TheOnionPhotographer ?
Mike, My first DSLR was the KM 7D and I current have a Sony RX100. DXOMark's comparison of the two is interesting. It claims the 7D was a bit less noisy through a measured ISO 1600 or so. I find high ISO images from the RX100 more pleasing, but I note that the 7D had nominal ISOs that were pretty accurate - 1600 was 1600, so that may explain some of it. I found 1600 to be my upper limit on the 7D; 3200 was only usable for b/w, and even then, the contrast was lousy. OTOH, I'll shoot ISO 6400 on the RX100. DXOMark rates the RX100 better for dynamic range. I notice it more at higher ISOs. Their chart claims the RX100 has higher color response at base ISO, while the 7D did better at high ISOs. That's one thing I did notice; loads of color in high ISO images from that 7D and I could reduce noise by dropping saturation and getting a more natural looking photo. Anyway, aside from the inability to get very shallow DOF when I want, I'd rather the RX100's sensor than the 7Ds. Here's an ISO 6400 shot I took of my daughter from the back seat of the car at dusk - I typically shoot it in S mode in low light to get the shutter speed I want (the algorithm defaults to opening up the aperture all the way, which is typically fine) and use Auto ISO to get to where the meter says I need to be. So I think I was probably at about 1/125s. http://kingofthebeasts.smugmug.com/Other/RX100-Samples/i-bK3r9cp/0/O/DSC01777.jpg - Dennis
Toggle Commented Oct 8, 2014 on Sensor Size at The Online Photographer
I agree that (a) it's about time and (b) the SL1 is a surprisingly nice camera for a lower end model. The main use of a lens like this, to me, is to take away a reason existing DSLR owners have for looking at other platforms. Not so much to present real competition. Compared to various fixed lens and mirrorless offerings, what I see in the SL1/pancake combo is: - potentially excellent image quality and traditional DSLR performance and usability - typical, small, pentamirror viewfinder - a camera that's still pretty big - no IS - lacking other benefits of mirrorless While my main camera is a DSLR, I'm finding mirrorless and fixed lens cameras more and more intriguing as time goes on. The lens lineups for mirrorless keep getting better (at least Fuji & m43; Sony APS-C not so much) and smaller sensors keep getting better (m43 is great right now, and Sony's 1" sensors in the RX line and the Panasonic FZ1000 are excellent). Here's a gallery of photos taken over the last 18 months with my RX100: http://kingofthebeasts.smugmug.com/Other/RX100-Samples/ Still, if I *were* a Canon user, I'd snatch that new lens up in no time. (Nikon, are you listening ?)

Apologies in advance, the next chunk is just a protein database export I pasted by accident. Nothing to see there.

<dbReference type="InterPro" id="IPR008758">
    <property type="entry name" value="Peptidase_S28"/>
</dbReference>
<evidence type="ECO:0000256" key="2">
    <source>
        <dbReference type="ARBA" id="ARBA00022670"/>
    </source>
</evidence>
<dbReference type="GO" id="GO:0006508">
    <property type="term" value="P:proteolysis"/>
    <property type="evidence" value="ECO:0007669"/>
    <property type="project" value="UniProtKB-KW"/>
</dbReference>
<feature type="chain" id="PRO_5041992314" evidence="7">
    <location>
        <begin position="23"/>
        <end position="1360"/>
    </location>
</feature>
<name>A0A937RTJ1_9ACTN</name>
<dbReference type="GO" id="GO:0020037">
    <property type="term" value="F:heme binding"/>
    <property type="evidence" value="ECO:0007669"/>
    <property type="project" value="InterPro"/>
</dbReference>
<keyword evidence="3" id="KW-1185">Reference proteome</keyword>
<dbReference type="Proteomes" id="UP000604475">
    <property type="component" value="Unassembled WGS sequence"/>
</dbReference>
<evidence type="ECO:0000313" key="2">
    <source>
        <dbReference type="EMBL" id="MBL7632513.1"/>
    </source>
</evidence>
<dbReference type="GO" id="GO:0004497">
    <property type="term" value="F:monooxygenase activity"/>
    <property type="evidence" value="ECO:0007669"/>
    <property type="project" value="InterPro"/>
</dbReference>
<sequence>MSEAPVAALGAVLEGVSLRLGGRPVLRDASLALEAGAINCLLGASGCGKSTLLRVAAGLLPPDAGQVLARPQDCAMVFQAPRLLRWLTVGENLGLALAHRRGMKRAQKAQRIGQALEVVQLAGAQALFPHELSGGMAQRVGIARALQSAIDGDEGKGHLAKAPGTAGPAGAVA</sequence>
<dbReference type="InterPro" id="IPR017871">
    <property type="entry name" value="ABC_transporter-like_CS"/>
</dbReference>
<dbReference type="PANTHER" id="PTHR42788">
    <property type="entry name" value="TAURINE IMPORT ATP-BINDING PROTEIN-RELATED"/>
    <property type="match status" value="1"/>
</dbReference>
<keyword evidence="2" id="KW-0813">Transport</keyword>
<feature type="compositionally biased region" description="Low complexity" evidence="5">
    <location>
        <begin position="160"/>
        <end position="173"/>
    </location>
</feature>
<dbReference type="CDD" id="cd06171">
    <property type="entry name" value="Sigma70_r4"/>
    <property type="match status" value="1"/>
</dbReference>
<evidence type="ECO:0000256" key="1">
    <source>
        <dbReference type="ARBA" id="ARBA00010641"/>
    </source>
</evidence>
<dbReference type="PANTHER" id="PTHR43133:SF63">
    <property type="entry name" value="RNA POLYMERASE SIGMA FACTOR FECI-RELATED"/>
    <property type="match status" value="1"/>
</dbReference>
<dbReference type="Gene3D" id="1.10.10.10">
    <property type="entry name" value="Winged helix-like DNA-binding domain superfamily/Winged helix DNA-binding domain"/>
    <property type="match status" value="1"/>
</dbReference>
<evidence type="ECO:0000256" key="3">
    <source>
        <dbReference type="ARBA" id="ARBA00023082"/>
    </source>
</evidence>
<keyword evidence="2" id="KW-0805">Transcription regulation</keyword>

Toggle Commented Sep 11, 2014 on At Long Last Canon at The Online Photographer
I had dogs as a kid, but since then, my wife and I have had cats - we've had 4 come & go (up to 3 at a time; it's not like they don't live long lives !) and our 5th one now. Of all 5, the first one was unusually intelligent. On at least two occasions, my wife was talking on the phone and the cat wanted her attention, so after being rebuffed a few times, he bit through the phone cord while she was talking ! (I imagine most of your readers still remember phone cords).
One of your other favorite cameras (as I recall) is on sale, too. The GX7 is $300 off ($699 body only).
I can understand the temptation. Fortunately, we bought a house that offers no such tempation. After looking at what seemed like countless houses, including a pre-1800 salt box in a historic district (which would have brought with it restrictions on what we could do in the way of repairs/upgrades), we ended up with a dutch colonial built in 1979 with vinyl siding, hollow core lauan doors and a carpeted kitchen; there's nothing authentic about it. That's very liberating, even if it lacks charm.
Well, sure, but you can put a 24-85/3.5-4.5 on the FF body and do everything you could do with the f/2.8 lens on m43. I know, I know, whenever this topic gets brought up, somebody objects to the notion of equivalence, but every FF user knows he doesn't need an f/2.8 lens to match the capabilities of f/2.8 on m43 ... I really don't get why people insist on making the comparisons and then objecting when it gets pointed out that they're irrelevant. [The Olympus's superior depth of field is implicit in the comparative sensor size, which I mentioned as one of the major differences. --Mike]
Toggle Commented Jul 23, 2014 on Changing Fashions at The Online Photographer